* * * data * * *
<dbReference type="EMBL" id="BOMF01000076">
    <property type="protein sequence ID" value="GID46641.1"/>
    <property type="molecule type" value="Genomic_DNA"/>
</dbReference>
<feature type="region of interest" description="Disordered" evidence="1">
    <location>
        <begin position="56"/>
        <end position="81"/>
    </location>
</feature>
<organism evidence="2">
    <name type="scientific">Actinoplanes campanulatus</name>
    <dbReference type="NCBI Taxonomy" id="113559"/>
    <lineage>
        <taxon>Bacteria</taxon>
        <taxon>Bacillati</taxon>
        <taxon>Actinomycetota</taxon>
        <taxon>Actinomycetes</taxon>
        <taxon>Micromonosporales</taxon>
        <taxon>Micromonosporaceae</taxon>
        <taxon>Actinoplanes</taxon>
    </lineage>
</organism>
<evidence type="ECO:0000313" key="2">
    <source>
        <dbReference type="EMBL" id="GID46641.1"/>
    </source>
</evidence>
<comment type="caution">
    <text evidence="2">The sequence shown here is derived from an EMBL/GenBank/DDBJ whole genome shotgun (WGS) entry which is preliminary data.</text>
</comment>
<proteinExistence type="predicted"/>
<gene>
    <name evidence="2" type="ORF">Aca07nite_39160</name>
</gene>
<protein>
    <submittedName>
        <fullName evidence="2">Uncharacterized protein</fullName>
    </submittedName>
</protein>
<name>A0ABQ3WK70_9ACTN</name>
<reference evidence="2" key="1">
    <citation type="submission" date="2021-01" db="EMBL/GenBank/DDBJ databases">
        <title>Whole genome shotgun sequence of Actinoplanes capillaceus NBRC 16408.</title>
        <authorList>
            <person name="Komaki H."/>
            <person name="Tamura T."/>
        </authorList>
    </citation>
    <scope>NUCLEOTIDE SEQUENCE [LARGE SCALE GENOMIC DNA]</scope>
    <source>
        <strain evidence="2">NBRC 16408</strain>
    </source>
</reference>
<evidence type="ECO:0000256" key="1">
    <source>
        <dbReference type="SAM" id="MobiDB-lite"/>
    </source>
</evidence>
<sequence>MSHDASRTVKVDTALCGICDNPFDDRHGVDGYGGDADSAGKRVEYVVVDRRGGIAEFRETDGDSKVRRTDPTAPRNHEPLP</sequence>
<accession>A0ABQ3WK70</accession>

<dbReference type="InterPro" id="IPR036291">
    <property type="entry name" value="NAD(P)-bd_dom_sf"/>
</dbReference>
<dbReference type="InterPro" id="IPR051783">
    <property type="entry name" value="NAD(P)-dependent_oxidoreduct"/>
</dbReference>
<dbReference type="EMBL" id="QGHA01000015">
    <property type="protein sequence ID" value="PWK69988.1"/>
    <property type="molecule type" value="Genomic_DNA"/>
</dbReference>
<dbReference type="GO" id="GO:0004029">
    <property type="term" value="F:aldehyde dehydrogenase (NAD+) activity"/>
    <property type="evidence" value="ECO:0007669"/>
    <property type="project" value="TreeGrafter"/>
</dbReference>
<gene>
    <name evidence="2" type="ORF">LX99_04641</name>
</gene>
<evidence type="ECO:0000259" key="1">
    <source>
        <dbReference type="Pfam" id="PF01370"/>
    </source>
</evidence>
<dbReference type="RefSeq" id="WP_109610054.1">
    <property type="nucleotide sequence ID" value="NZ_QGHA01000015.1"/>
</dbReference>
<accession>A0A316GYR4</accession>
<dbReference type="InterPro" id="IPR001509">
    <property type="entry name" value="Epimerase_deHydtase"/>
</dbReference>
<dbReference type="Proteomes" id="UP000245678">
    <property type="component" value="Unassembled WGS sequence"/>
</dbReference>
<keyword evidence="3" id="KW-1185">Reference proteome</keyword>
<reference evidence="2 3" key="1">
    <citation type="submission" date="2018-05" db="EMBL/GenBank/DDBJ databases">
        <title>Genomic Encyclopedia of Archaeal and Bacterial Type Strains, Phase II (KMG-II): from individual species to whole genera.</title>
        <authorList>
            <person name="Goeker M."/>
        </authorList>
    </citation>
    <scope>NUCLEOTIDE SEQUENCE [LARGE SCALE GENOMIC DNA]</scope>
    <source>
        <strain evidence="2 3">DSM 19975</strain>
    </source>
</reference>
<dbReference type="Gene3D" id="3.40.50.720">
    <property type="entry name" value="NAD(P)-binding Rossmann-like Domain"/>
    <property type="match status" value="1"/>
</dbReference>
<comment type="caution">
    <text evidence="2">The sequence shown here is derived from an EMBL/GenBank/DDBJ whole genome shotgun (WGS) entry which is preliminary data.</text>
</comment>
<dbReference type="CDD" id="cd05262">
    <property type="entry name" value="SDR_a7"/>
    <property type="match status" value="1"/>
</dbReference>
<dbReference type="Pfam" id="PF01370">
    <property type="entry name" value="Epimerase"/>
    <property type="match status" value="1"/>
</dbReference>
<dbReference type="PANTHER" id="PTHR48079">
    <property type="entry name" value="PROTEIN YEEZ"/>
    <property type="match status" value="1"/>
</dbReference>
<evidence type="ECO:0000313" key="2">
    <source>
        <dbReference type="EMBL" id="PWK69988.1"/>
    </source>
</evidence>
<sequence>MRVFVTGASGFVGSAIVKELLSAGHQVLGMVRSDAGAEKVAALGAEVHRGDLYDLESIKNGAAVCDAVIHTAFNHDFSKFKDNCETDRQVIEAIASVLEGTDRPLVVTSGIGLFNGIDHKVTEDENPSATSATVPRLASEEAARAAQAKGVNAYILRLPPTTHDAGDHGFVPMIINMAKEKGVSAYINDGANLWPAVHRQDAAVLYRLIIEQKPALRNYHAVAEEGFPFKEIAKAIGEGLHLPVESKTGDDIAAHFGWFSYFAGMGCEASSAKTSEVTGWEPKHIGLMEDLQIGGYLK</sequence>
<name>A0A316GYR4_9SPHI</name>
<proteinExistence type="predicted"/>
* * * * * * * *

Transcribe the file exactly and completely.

<dbReference type="EMBL" id="BOMF01000076">
    <property type="protein sequence ID" value="GID46641.1"/>
    <property type="molecule type" value="Genomic_DNA"/>
</dbReference>
<feature type="region of interest" description="Disordered" evidence="1">
    <location>
        <begin position="56"/>
        <end position="81"/>
    </location>
</feature>
<organism evidence="2">
    <name type="scientific">Actinoplanes campanulatus</name>
    <dbReference type="NCBI Taxonomy" id="113559"/>
    <lineage>
        <taxon>Bacteria</taxon>
        <taxon>Bacillati</taxon>
        <taxon>Actinomycetota</taxon>
        <taxon>Actinomycetes</taxon>
        <taxon>Micromonosporales</taxon>
        <taxon>Micromonosporaceae</taxon>
        <taxon>Actinoplanes</taxon>
    </lineage>
</organism>
<evidence type="ECO:0000313" key="2">
    <source>
        <dbReference type="EMBL" id="GID46641.1"/>
    </source>
</evidence>
<comment type="caution">
    <text evidence="2">The sequence shown here is derived from an EMBL/GenBank/DDBJ whole genome shotgun (WGS) entry which is preliminary data.</text>
</comment>
<proteinExistence type="predicted"/>
<gene>
    <name evidence="2" type="ORF">Aca07nite_39160</name>
</gene>
<protein>
    <submittedName>
        <fullName evidence="2">Uncharacterized protein</fullName>
    </submittedName>
</protein>
<name>A0ABQ3WK70_9ACTN</name>
<reference evidence="2" key="1">
    <citation type="submission" date="2021-01" db="EMBL/GenBank/DDBJ databases">
        <title>Whole genome shotgun sequence of Actinoplanes capillaceus NBRC 16408.</title>
        <authorList>
            <person name="Komaki H."/>
            <person name="Tamura T."/>
        </authorList>
    </citation>
    <scope>NUCLEOTIDE SEQUENCE [LARGE SCALE GENOMIC DNA]</scope>
    <source>
        <strain evidence="2">NBRC 16408</strain>
    </source>
</reference>
<evidence type="ECO:0000256" key="1">
    <source>
        <dbReference type="SAM" id="MobiDB-lite"/>
    </source>
</evidence>
<sequence>MSHDASRTVKVDTALCGICDNPFDDRHGVDGYGGDADSAGKRVEYVVVDRRGGIAEFRETDGDSKVRRTDPTAPRNHEPLP</sequence>
<accession>A0ABQ3WK70</accession>

<dbReference type="InterPro" id="IPR036291">
    <property type="entry name" value="NAD(P)-bd_dom_sf"/>
</dbReference>
<dbReference type="InterPro" id="IPR051783">
    <property type="entry name" value="NAD(P)-dependent_oxidoreduct"/>
</dbReference>
<dbReference type="EMBL" id="QGHA01000015">
    <property type="protein sequence ID" value="PWK69988.1"/>
    <property type="molecule type" value="Genomic_DNA"/>
</dbReference>
<dbReference type="GO" id="GO:0004029">
    <property type="term" value="F:aldehyde dehydrogenase (NAD+) activity"/>
    <property type="evidence" value="ECO:0007669"/>
    <property type="project" value="TreeGrafter"/>
</dbReference>
<gene>
    <name evidence="2" type="ORF">LX99_04641</name>
</gene>
<evidence type="ECO:0000259" key="1">
    <source>
        <dbReference type="Pfam" id="PF01370"/>
    </source>
</evidence>
<dbReference type="RefSeq" id="WP_109610054.1">
    <property type="nucleotide sequence ID" value="NZ_QGHA01000015.1"/>
</dbReference>
<accession>A0A316GYR4</accession>
<dbReference type="InterPro" id="IPR001509">
    <property type="entry name" value="Epimerase_deHydtase"/>
</dbReference>
<dbReference type="Proteomes" id="UP000245678">
    <property type="component" value="Unassembled WGS sequence"/>
</dbReference>
<keyword evidence="3" id="KW-1185">Reference proteome</keyword>
<reference evidence="2 3" key="1">
    <citation type="submission" date="2018-05" db="EMBL/GenBank/DDBJ databases">
        <title>Genomic Encyclopedia of Archaeal and Bacterial Type Strains, Phase II (KMG-II): from individual species to whole genera.</title>
        <authorList>
            <person name="Goeker M."/>
        </authorList>
    </citation>
    <scope>NUCLEOTIDE SEQUENCE [LARGE SCALE GENOMIC DNA]</scope>
    <source>
        <strain evidence="2 3">DSM 19975</strain>
    </source>
</reference>
<dbReference type="Gene3D" id="3.40.50.720">
    <property type="entry name" value="NAD(P)-binding Rossmann-like Domain"/>
    <property type="match status" value="1"/>
</dbReference>
<comment type="caution">
    <text evidence="2">The sequence shown here is derived from an EMBL/GenBank/DDBJ whole genome shotgun (WGS) entry which is preliminary data.</text>
</comment>
<dbReference type="CDD" id="cd05262">
    <property type="entry name" value="SDR_a7"/>
    <property type="match status" value="1"/>
</dbReference>
<dbReference type="Pfam" id="PF01370">
    <property type="entry name" value="Epimerase"/>
    <property type="match status" value="1"/>
</dbReference>
<dbReference type="PANTHER" id="PTHR48079">
    <property type="entry name" value="PROTEIN YEEZ"/>
    <property type="match status" value="1"/>
</dbReference>
<evidence type="ECO:0000313" key="2">
    <source>
        <dbReference type="EMBL" id="PWK69988.1"/>
    </source>
</evidence>
<sequence>MRVFVTGASGFVGSAIVKELLSAGHQVLGMVRSDAGAEKVAALGAEVHRGDLYDLESIKNGAAVCDAVIHTAFNHDFSKFKDNCETDRQVIEAIASVLEGTDRPLVVTSGIGLFNGIDHKVTEDENPSATSATVPRLASEEAARAAQAKGVNAYILRLPPTTHDAGDHGFVPMIINMAKEKGVSAYINDGANLWPAVHRQDAAVLYRLIIEQKPALRNYHAVAEEGFPFKEIAKAIGEGLHLPVESKTGDDIAAHFGWFSYFAGMGCEASSAKTSEVTGWEPKHIGLMEDLQIGGYLK</sequence>
<name>A0A316GYR4_9SPHI</name>
<proteinExistence type="predicted"/>